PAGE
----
11 September 2023

Preventing ingrown toenails involves taking some simple steps and practicing good foot care habits. Here are some tips to help you avoid ingrown toenails:

  1. Proper nail trimming: Avoid cutting your toenails too short, as this can encourage the nail to grow into the skin. Use sharp, clean nail clippers or scissors, and avoid tearing or ripping the nails.
  2. Don’t cut the corners: Never cut the corners of your toenails. This can create sharp edges that are more likely to penetrate the skin as the nail grows.
  3. Maintain the right length: Keep your toenails at a moderate length, so they don’t extend past the edge of your toe. Nails that are too long are more prone to becoming ingrown, and cut easily catch on socks or shoes.
  4. Choose proper footwear: Wear shoes that fit well and provide ample room for your toes. Tight shoes can put pressure on the toenails, increasing the risk of ingrowth. The more narrow the front of your shoe, the more likely an ingrown nail as they can squeeze toes together.
  5. Maintain good foot hygiene: Keep your feet clean and dry. Moisture can soften the skin around the toenails, making it easier for the nail to penetrate the skin. Dry your feet thoroughly after bathing or swimming, and change into clean, dry socks.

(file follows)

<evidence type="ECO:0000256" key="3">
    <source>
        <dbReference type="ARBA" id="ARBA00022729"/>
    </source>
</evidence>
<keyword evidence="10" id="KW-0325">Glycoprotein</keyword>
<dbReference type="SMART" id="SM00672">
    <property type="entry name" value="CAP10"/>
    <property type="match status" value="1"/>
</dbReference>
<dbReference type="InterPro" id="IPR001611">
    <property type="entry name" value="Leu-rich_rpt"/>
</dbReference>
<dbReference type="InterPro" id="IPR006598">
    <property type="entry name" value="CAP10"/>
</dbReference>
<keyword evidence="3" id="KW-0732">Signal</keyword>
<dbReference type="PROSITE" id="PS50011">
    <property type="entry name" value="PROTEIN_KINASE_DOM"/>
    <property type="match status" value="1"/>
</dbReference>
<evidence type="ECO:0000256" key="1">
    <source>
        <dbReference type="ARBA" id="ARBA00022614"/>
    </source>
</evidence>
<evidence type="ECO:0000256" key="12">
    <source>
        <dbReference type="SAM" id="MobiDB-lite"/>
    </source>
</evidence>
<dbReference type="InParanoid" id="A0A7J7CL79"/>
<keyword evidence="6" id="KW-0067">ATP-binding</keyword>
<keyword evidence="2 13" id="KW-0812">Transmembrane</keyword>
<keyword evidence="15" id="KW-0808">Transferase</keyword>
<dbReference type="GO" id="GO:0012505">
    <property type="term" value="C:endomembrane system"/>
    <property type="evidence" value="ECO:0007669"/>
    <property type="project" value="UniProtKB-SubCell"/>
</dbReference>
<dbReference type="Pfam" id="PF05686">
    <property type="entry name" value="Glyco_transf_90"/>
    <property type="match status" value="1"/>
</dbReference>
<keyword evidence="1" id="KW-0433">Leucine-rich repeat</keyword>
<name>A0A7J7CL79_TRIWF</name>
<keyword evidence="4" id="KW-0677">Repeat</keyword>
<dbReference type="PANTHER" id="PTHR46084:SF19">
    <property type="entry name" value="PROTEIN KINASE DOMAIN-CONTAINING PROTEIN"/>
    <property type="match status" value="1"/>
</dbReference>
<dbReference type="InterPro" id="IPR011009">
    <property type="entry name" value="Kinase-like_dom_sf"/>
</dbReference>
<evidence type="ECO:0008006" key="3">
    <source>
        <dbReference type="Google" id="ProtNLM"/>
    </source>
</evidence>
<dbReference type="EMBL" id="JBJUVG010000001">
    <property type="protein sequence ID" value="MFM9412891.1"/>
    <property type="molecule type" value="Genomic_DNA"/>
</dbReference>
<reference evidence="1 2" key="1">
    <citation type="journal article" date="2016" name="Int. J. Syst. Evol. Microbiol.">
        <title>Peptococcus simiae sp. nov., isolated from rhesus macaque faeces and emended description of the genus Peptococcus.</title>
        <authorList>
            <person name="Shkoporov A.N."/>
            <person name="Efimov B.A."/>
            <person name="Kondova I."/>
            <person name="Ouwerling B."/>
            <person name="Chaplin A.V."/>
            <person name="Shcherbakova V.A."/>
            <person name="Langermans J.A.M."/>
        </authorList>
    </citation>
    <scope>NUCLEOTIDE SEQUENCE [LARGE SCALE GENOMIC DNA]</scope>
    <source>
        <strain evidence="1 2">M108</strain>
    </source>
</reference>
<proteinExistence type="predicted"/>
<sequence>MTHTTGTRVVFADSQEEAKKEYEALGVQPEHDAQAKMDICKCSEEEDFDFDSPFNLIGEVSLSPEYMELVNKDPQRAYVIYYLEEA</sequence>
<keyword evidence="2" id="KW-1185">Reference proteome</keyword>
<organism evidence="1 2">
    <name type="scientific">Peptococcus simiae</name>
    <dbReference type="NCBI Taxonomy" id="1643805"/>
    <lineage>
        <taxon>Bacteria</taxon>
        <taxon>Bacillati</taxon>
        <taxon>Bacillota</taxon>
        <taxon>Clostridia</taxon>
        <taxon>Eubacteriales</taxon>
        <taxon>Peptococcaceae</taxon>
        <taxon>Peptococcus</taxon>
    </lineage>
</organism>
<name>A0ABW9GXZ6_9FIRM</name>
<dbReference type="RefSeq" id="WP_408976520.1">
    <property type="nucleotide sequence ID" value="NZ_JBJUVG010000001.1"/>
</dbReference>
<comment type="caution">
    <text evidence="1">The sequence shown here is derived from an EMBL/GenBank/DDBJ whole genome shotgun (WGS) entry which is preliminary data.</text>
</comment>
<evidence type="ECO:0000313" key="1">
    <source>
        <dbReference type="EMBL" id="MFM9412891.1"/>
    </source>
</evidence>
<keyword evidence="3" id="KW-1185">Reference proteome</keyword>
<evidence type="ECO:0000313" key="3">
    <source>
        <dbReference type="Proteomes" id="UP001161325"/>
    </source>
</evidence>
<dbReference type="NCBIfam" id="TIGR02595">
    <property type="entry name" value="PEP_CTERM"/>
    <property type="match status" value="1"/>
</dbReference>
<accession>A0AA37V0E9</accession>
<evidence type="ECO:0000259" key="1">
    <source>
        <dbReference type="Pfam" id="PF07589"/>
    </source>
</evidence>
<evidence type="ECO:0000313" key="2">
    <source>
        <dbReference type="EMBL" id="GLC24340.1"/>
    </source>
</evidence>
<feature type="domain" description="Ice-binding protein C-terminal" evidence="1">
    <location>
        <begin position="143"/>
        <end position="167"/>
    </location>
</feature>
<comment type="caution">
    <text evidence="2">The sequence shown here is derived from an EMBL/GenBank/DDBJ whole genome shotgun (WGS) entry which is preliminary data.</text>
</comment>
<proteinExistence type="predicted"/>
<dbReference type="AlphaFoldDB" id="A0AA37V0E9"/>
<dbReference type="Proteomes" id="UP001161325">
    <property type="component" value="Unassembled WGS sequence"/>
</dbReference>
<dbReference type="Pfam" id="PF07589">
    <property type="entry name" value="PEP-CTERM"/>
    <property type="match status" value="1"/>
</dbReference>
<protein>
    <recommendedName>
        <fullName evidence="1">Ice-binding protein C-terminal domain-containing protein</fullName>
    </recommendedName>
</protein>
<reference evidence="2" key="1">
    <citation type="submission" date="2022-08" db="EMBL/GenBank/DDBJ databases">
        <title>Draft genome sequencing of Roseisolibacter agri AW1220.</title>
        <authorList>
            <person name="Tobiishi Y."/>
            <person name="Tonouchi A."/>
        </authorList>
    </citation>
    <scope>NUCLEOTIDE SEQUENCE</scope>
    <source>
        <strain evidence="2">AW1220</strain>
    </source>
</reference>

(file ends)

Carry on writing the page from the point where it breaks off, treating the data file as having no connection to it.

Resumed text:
6. Avoid trauma: Be cautious when trimming or filing your toenails. Avoid injuring the skin or causing any trauma around the nail area. Remember, the wrong shoe can be traumatic for your feet as well!
  7. Seek Professional Help: If you notice any signs of an ingrown toenail, such as redness, swelling, pain, or signs of infection, consult a Podiatrist. Early treatment can prevent the condition from worsening. If you’ve had ingrown toenails in the past or are prone to them, follow the advice and treatment recommendations provided by a Podiatrist.

Remember that proper foot care and prevention are essential in avoiding ingrown toenails. If you do develop an ingrown toenail or have persistent problems, don’t hesitate to seek medical attention from a Podiatrist. They can provide appropriate treatment and advice to help you manage the condition effectively.